Pilot project aims for lawyer civility

    by Kathleen O. Beitiks
    Staff writer


It's one of the top complaints leaders of the State Bar hear from their colleagues today: attorneys are increasingly becoming uncivil toward one another.

In an effort to address the problem, the Board of Governors has put its stamp of approval on a six-month pilot project in Santa Clara County designed to treat incivility at the local level, utilizing a peer counseling approach.

Pet project

Professionalism and civility in the legal arena are of special interest to Ann Ravel, a member of the Board of Governors from San Jose who has taken on the pilot program as her pet project.

"I really love being a lawyer," says Ravel, "but it's disconcerting to see lawyers who hate each other, hate the profession and want to get out."

When she was elected to the board in 1995, Ravel, chief assistant county counsel for Santa Clara County, said she was surprised that the discipline system "had nothing to do with ethics."

Peer counseling

Ravel told the board in a special report that the local peer counseling approach is built upon the belief that it is "the cumulative effect of individual professionalism, individual integrity and civility, that determines whether professionalism is on the rise or decline in the legal profession as a whole."

Ravel went on to say that while the vast majority of attorneys continue to practice professionally, "a small but growing number of attorneys are engaging in sharp, uncivil practice."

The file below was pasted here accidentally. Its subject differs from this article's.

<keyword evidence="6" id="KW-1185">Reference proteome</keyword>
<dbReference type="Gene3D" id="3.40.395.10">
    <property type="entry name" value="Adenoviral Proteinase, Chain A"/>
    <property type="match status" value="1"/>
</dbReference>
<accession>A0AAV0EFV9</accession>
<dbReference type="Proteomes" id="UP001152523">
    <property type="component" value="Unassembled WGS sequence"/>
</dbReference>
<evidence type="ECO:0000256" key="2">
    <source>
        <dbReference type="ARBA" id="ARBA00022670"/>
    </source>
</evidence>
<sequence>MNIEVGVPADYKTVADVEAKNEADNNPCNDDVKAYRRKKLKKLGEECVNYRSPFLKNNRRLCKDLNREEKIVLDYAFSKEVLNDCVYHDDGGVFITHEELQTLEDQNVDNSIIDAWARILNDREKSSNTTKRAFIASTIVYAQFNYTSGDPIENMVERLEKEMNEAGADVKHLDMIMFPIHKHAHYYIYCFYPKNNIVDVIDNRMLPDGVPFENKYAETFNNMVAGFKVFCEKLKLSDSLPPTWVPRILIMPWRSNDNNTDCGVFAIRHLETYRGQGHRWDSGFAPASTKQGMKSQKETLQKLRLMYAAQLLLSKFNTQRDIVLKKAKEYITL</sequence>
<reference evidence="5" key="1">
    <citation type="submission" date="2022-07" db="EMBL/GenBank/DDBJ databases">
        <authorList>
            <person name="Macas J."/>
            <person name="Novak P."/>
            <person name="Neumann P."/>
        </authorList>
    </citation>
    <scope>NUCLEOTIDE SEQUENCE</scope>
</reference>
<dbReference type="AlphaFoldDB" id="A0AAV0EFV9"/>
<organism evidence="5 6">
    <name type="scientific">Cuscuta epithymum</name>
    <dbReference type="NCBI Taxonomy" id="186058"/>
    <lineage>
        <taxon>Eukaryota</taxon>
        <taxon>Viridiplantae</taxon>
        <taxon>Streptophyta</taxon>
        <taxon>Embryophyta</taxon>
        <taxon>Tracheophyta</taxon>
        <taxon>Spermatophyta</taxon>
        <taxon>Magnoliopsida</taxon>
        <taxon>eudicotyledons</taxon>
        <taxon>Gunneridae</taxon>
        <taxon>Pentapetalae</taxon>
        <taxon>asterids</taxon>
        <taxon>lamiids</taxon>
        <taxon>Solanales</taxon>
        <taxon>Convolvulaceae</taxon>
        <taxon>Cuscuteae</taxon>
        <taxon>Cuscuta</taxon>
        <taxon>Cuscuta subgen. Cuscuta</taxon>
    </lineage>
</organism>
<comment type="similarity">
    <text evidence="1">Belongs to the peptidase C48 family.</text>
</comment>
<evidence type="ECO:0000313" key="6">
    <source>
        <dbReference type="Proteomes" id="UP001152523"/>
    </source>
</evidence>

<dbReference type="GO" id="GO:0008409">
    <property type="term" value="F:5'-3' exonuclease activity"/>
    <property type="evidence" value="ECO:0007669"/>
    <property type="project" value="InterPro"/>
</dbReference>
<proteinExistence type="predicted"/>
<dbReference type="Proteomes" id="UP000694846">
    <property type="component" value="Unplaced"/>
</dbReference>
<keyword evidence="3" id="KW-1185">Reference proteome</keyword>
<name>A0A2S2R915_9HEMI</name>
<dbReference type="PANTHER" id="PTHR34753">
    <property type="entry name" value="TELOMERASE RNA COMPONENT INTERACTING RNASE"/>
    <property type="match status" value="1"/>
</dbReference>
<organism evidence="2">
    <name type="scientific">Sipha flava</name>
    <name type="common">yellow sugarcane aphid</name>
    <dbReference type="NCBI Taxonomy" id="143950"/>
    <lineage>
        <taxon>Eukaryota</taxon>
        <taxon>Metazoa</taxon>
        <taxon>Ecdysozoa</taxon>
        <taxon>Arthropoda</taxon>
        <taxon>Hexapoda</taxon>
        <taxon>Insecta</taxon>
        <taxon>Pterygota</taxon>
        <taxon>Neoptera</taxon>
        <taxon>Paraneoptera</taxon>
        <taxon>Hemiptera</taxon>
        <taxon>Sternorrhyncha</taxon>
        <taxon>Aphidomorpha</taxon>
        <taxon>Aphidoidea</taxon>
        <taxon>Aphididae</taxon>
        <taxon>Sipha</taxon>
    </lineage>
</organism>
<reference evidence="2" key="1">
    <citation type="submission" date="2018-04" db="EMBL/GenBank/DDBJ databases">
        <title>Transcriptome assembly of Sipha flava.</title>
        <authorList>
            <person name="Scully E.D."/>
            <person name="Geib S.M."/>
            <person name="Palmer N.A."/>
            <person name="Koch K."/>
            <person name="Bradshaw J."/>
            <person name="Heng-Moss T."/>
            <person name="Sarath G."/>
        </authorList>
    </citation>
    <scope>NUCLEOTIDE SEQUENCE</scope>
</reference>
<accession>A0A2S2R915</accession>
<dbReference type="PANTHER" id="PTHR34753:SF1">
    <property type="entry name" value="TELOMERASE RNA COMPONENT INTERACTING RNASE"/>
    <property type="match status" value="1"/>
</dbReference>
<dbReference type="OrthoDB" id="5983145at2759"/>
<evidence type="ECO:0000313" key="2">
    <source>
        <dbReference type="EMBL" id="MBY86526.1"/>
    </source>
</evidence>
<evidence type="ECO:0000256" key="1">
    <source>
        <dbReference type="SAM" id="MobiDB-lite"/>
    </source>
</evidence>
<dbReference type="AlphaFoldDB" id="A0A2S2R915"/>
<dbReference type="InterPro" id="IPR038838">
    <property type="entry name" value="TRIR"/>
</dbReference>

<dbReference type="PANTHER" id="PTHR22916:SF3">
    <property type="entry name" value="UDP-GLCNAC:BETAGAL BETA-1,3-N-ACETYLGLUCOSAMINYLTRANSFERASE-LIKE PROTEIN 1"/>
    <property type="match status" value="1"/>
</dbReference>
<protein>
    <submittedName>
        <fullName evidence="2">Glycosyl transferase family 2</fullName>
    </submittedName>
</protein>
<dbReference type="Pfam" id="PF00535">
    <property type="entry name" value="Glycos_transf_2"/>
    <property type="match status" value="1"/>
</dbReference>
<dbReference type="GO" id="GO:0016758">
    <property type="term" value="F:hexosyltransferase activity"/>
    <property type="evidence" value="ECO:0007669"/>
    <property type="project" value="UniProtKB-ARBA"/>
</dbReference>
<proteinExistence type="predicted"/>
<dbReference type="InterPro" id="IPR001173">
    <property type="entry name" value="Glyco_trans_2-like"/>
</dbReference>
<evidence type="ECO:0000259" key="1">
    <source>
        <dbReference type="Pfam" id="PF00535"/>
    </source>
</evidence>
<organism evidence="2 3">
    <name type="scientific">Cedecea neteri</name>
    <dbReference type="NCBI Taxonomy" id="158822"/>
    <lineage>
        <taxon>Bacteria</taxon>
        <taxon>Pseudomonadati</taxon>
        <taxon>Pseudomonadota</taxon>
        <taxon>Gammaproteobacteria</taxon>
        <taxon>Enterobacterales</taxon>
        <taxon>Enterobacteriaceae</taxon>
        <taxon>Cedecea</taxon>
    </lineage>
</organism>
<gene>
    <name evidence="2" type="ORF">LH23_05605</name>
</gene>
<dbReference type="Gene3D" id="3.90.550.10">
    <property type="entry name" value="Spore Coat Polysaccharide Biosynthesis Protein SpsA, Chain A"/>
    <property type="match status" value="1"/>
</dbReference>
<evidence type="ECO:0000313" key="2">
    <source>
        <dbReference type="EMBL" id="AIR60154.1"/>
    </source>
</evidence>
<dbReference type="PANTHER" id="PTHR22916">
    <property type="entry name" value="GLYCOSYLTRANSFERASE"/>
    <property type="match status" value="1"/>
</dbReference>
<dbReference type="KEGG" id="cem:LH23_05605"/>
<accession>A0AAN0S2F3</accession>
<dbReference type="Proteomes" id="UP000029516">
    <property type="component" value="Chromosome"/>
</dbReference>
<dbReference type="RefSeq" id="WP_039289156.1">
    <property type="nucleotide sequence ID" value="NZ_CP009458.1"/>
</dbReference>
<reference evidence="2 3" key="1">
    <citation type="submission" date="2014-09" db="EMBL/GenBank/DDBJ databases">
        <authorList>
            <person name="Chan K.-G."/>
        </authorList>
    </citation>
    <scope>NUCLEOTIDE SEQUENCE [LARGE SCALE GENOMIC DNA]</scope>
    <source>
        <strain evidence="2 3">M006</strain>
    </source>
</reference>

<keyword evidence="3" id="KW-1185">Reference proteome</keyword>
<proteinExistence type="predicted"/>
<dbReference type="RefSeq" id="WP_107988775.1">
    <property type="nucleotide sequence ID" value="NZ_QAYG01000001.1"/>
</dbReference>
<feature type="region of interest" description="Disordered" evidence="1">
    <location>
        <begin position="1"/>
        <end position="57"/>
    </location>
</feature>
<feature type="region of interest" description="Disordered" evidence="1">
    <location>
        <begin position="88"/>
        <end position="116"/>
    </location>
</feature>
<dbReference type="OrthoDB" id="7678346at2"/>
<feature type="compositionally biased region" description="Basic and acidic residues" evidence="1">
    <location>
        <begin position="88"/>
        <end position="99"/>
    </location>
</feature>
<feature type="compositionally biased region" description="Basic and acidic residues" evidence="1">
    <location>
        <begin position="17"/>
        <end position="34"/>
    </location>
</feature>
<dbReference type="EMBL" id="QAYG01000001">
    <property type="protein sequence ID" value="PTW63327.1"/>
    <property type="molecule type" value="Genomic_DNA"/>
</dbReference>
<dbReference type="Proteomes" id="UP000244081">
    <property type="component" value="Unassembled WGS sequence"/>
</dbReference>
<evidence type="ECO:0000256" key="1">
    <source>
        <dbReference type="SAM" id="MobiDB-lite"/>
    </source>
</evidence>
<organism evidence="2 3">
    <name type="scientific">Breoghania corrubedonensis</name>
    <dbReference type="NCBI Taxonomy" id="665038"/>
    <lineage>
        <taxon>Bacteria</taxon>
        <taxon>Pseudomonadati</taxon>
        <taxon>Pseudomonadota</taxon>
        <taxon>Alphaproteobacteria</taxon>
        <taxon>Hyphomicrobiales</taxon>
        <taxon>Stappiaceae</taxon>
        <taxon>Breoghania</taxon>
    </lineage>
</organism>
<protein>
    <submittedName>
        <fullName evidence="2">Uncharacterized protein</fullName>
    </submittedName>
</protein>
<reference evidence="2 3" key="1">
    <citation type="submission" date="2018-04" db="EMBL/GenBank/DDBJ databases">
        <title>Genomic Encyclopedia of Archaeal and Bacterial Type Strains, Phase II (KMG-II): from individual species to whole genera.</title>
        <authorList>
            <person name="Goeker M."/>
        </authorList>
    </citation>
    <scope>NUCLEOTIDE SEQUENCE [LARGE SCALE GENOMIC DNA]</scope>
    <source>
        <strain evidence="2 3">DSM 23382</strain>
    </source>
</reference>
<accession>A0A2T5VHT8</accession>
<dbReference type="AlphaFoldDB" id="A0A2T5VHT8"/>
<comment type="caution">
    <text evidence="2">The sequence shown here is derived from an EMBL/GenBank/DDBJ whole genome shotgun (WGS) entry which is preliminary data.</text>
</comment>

The pilot project will steer complaints of incivility to a panel of locally respected attorneys familiar with community mores and bar association civility codes.

Forwarding complaints

According to the plan, the State Bar's Office of Trial Counsel will forward to the professionalism and client relations committee of the Santa Clara County Bar complaints of inappropriate local attorney conduct which raise questions of professionalism but do not involve actual rule violations.

For instance, there might be complaints of an attorney who consistently serves defective subpoenas, does not cooperate with discovery issues or does not have the courtesy to consult colleagues with scheduling plans.

Strictly confidential

In order to protect the confidentiality of the attorney, his or her name will be blacked out from documents. Committee members will then discuss the problem, suggest solutions and assign one member to contact the offending attorney, talk things through, counsel and provide some professional advice.

Sometimes, said Ravel, the committee may decide the behavior does not warrant any action.

Although Ravel said the details of the civility project are still in the process of developing, she hopes the pilot program will be in full swing by the beginning of April.